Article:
Home Ringing at All Saints All Saints Ringers All Saints Tower Bell restoration Project Visiting All Saints Learning to Ring About Bellringing History of Ringing Articles Links Diary Contact us

Changes in the tower

The tower AGM, chaired by the Rector in January, saw two significant changes of officer. Jon Tutcher stood down as Ringing Master and was succeeded by Nigel Mellor. Mhairi Miller was elected Steeple Keeper (the person who looks after the hardware), and in doing so when not quite 17, became the youngest person ever to hold a tower office. The previous youngest officers, also Steeple Keepers, were Evan Kozakiewicz (18) and Simon Tomlinson (19) in the 1980s. Two years ago Mhairi attended a course on tower maintenance, run by the Oxford Diocesan Guild of Church Bellringers. Since then she has been a keen assistant during maintenance sessions in the tower, and now she will have the chance to develop her practical experience in a position of responsibility.

Shortly after the AGM, on the morning of the tower dinner, Mhairi rang her first peal. Nearly three hours of continuous ringing might seem a daunting prospect to a non-ringer, but ringing a peal (over 5000 changes) is the ‘gold standard’ performance to which most ringers aspire. About 5000 peals are rung worldwide each year. This peal, 5056 changes of Superlative Surprise Major, was the 78th peal to be rung at All Saints, the first being in 1903, shortly after the bells were augmented to eight. There is more about the history of peal ringing at All Saints on the tower website: www.allsaintswokinghambells.org.uk/peals/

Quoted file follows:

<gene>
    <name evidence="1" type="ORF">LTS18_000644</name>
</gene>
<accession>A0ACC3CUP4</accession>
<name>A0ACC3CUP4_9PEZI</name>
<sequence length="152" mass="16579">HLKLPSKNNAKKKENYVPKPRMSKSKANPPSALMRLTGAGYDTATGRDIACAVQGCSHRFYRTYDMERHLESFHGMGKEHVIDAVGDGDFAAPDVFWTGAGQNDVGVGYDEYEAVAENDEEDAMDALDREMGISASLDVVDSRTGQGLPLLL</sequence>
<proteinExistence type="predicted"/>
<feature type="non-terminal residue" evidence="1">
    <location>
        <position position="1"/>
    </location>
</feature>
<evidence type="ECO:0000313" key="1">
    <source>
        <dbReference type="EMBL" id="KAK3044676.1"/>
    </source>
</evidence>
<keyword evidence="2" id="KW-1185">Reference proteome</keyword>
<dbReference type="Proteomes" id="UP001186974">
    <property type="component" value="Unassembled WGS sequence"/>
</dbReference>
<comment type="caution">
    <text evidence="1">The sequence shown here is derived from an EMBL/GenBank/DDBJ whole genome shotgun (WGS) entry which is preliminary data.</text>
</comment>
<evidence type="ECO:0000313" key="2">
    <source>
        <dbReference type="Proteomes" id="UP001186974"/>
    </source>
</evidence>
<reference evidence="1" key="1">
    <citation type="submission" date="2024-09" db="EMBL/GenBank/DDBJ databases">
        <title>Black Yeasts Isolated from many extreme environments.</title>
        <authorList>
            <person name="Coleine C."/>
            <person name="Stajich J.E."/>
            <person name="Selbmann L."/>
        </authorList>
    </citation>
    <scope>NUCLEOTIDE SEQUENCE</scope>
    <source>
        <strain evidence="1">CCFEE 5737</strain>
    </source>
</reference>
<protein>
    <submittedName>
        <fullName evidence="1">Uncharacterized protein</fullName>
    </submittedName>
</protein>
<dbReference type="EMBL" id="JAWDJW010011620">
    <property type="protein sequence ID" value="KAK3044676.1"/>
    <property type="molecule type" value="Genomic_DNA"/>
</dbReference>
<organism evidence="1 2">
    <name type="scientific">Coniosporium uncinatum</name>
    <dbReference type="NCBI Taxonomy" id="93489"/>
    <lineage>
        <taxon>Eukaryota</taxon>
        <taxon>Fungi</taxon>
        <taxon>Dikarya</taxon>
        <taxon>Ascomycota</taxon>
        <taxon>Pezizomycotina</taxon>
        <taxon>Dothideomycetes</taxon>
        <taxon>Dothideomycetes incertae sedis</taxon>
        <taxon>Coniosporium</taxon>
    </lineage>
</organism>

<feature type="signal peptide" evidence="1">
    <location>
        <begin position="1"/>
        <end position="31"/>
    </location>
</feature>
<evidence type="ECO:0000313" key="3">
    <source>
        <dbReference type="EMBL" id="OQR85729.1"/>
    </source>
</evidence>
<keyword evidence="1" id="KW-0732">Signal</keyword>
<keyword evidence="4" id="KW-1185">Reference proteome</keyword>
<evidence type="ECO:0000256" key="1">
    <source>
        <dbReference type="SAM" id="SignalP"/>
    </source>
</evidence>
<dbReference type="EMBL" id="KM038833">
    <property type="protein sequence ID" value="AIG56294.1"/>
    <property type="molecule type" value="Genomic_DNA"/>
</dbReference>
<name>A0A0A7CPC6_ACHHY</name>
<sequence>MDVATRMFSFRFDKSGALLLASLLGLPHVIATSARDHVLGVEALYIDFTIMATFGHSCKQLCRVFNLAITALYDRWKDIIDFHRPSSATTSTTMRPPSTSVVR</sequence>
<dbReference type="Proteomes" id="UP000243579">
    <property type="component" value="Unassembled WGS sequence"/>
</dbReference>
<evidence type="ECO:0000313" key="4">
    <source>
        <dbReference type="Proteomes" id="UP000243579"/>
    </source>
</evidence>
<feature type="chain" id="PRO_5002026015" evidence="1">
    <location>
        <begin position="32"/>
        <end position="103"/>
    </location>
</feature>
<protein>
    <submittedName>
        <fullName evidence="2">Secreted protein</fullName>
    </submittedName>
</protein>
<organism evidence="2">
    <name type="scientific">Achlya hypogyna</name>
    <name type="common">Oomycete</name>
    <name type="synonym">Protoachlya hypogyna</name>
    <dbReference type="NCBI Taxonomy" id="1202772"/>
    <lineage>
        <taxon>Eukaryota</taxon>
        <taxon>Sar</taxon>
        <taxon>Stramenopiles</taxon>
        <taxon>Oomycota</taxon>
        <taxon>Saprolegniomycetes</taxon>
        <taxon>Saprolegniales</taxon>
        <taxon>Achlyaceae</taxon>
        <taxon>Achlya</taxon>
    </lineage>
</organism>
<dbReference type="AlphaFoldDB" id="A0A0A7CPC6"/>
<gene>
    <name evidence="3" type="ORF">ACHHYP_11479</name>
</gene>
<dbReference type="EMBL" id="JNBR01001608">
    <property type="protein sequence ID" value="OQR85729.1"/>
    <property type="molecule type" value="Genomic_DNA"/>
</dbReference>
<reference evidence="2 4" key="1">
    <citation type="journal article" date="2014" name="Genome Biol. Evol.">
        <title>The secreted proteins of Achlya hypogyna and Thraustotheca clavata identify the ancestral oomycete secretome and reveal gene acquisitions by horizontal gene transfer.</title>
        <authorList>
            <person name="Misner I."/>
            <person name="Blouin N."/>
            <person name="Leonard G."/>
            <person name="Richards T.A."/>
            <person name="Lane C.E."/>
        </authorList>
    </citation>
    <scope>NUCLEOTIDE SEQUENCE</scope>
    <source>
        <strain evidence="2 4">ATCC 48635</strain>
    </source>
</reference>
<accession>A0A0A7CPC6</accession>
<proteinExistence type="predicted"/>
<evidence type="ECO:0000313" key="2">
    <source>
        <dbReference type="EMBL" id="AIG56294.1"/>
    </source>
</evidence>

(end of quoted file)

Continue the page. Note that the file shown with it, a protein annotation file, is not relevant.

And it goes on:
The annual tower dinner was at the Frog & Wicket in Eversley, and included a performance of Kent Treble Bob Major rung on handbells. Jo Robinson was guest speaker, and she challenged us all to move out of our comfort zones. In contrast, Neil Curnow, whose name had earlier been drawn out of a hat to give the traditional ‘third speech’, had everyone in stitches as he graphically recounted getting his sweater stuck over his head while ringing a peal in his youth.

John Harrison (February 2010)


Back to top Return to Article list Feedback

PreviousReturnNext